I see the transformation of my own cowardice into strength. I know when you conquer fear, it’s like being on a mountaintop. You can see everything. It’s like Leonardo DiCaprio’s character in the film Blood Diamond, about the corrupt diamond trade in Sierra Leone during the 1990s civil war. DiCaprio plays a white mercenary and Djimon Hounsou plays a Black fisherman. Both men’s lives are transformed when Hounsou finds a rare diamond. DiCaprio, a grifter, tries to steal it. Blood Diamond reminds me of a film called The Defiant Ones made in 1958. It is a black-and-white film starring Tony Curtis and Sidney Poitier, both fugitives who escape a chain gang. They are on the run but shackled together. It is a dance and a deep allegory about race, on how the fate of one race depends upon the fate of the other. It is like Athol Fugard’s The Blood Knot written at the height of apartheid where two brothers, one Black and one White are engaged in a struggle but linked inextricably by blood. At the end of Blood Diamond the two adversaries have become friends. DiCaprio’s character is fatally wounded. Symbolically, he lies on a mountaintop, dying. Through his journey, his eyes have been opened. Perhaps he sees Hounsou now as a brother. He hands back the rare pink diamond he has tried to steal. Seeing DiCaprio giving up, his body giving way, Hounsou offers, “I can carry you.” DiCaprio responds, “No,” and then says, resonant of the battle between races, of the blood spill, of the part he’s played as a White man stealing, “No More.”
It echoes and resounds like the sermons of the preachers I grew up with, who shouted of sorry and pain and suffering and a day when there is and will be “No More.” I wrote as an adult a poem and performed it in the voice of a preacher delivering a sermon, a person who has transcended fear, from the perspective taking of a plan ride, “Passing over tumultuous water, from the sky, mountains look like ant hills and cities torches of candlelight.”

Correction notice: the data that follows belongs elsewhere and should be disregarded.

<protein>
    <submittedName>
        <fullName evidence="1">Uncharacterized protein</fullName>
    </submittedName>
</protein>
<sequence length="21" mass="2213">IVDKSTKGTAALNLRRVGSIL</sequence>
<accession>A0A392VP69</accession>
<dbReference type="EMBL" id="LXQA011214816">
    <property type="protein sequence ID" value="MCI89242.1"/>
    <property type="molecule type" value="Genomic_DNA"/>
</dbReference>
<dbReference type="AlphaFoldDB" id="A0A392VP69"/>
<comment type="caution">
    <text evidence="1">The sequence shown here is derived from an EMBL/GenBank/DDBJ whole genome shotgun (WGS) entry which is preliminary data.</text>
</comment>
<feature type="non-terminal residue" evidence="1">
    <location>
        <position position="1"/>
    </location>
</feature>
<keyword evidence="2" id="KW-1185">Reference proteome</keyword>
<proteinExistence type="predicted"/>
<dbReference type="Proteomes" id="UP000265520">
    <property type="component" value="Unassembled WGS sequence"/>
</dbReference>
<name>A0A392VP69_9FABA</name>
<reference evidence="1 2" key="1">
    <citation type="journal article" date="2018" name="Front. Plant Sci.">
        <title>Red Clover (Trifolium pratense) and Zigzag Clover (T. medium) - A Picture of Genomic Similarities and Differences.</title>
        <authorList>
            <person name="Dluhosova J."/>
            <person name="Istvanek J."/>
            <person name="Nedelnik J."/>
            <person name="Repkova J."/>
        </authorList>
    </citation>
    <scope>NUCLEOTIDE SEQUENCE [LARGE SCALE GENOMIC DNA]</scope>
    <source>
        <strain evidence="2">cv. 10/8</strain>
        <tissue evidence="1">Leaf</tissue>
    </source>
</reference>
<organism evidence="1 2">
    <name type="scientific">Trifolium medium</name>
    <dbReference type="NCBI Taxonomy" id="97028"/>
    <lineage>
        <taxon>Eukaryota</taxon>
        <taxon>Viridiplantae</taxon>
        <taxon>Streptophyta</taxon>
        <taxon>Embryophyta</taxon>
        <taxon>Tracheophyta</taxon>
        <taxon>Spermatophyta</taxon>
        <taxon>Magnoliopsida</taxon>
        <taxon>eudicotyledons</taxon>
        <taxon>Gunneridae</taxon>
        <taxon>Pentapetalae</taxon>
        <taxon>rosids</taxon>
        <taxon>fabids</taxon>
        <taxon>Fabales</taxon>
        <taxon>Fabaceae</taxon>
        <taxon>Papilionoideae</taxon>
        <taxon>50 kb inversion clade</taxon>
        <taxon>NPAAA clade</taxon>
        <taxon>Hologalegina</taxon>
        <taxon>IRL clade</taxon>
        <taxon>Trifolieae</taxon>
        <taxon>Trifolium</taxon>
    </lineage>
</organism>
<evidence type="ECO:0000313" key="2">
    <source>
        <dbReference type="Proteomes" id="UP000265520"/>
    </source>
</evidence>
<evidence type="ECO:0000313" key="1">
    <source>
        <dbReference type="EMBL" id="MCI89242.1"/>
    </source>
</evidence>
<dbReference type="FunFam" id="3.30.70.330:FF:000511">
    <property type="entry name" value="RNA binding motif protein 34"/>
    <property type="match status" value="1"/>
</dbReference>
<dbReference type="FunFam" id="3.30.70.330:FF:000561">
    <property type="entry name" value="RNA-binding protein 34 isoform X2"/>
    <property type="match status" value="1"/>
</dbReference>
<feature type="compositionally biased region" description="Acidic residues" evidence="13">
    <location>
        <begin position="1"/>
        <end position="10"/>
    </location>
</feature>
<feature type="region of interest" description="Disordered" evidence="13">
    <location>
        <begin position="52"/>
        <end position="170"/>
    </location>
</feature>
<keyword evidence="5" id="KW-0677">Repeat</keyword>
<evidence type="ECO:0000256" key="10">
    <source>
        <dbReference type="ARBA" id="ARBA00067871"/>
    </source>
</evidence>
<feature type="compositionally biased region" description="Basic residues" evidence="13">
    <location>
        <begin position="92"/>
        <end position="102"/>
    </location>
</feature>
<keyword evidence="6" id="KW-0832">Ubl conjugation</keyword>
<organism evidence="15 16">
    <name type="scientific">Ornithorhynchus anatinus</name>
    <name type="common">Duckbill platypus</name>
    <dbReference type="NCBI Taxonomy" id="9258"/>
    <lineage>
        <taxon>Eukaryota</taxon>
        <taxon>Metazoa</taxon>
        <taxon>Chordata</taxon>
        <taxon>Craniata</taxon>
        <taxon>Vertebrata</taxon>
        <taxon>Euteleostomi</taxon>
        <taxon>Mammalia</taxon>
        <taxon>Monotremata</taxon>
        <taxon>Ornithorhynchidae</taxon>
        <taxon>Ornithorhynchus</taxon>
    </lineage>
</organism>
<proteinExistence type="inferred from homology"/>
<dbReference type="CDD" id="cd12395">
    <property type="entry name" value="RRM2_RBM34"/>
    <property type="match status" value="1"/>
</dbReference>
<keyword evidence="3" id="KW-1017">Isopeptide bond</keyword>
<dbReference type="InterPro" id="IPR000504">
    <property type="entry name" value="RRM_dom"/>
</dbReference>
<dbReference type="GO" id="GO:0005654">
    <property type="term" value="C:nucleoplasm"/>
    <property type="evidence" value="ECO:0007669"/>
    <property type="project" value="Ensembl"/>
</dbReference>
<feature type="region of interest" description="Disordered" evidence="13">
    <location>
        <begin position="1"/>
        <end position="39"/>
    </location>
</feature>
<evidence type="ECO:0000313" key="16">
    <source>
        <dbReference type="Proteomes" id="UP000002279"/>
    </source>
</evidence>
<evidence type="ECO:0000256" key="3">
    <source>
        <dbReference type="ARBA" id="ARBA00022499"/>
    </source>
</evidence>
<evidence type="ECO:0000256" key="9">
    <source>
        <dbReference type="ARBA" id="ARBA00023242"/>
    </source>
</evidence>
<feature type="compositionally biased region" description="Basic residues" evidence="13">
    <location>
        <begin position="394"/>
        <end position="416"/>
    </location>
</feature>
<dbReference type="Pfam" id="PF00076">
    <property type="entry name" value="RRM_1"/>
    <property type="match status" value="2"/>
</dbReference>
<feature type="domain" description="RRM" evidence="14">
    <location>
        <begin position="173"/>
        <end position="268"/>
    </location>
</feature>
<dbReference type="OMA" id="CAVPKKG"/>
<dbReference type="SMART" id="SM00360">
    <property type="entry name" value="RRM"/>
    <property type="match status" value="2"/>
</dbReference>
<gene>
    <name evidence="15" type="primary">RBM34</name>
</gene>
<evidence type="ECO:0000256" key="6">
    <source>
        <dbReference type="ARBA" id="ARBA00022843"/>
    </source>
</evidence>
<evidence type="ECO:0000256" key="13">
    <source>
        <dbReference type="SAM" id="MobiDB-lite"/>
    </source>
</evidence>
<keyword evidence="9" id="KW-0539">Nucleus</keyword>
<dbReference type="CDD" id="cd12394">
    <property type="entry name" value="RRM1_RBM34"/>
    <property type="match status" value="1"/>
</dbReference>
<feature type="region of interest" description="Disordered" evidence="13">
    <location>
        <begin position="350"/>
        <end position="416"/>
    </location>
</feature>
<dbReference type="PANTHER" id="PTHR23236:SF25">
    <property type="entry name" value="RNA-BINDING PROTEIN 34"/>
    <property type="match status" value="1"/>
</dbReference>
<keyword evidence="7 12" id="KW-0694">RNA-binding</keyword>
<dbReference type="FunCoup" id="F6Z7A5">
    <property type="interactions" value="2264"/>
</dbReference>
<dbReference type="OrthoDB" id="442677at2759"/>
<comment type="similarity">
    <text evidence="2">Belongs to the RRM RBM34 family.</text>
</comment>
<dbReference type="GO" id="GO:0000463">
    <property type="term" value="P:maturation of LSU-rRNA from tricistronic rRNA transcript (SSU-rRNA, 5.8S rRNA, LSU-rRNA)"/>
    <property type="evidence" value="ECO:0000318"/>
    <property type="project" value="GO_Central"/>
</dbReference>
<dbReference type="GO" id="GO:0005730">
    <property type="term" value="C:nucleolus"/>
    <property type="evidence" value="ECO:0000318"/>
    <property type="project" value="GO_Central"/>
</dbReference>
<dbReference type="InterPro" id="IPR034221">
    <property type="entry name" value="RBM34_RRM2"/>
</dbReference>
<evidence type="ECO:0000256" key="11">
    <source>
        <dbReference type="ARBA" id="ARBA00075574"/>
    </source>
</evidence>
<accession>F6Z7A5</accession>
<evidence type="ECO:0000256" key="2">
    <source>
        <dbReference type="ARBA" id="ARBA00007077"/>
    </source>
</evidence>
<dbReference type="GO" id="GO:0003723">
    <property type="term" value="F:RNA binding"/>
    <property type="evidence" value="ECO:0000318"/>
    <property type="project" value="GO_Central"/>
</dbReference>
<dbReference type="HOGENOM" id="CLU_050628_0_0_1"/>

Oh, oh, there is something I remember Harry Belafonte said. He was friends with Martin Luther King. I’m paraphrasing, but he said Martin Luther King had a small twitch in his eye for a long time. One day it was gone and Harry asked him, “Martin what happened? Why has your eye stopped twitching?” And Martin replied, “Because, I no longer fear death.”
There is a story I’ve always kept in my heart by Reverend Zachary Jones who preached in New York at Unity Fellowship. He was speaking of flying and transcendence and said to the congregation as inspiration, “An eagle has a wing span of 30 feet. I said, an eagle has a wing span of 30 feet, so what are you doing on the ground with chickens?!”
I was working on a play once with a dancer and she looked at my long arms outstretched and she said, “My God, Pamela, your wing span.”
I heave tears as I write this.
Self-rejection and self-battering.
At the New School, in my first fiction class, I wrote about a Black dyke who sang blues, cross-dressed like Big Mama Thorton and, before that, like Annie Lennox, wore men’s clothes and, in essence, was a runaway slave.
In the beginning, in the prologue, I wrote:
I was at a party talking to a random stranger. “Hi, I’m Pamela. Pamela Sneed. I remember you from back in the day.”
“Hi, YOU’RE NOT Pamela Sneed.”
“Yes, I AM.”
“No, YOU’RE NOT.”
“I AM Pamela Sneed.”
“No, YOU’RE not Pamela Sneed.”
“I AM,” I insisted.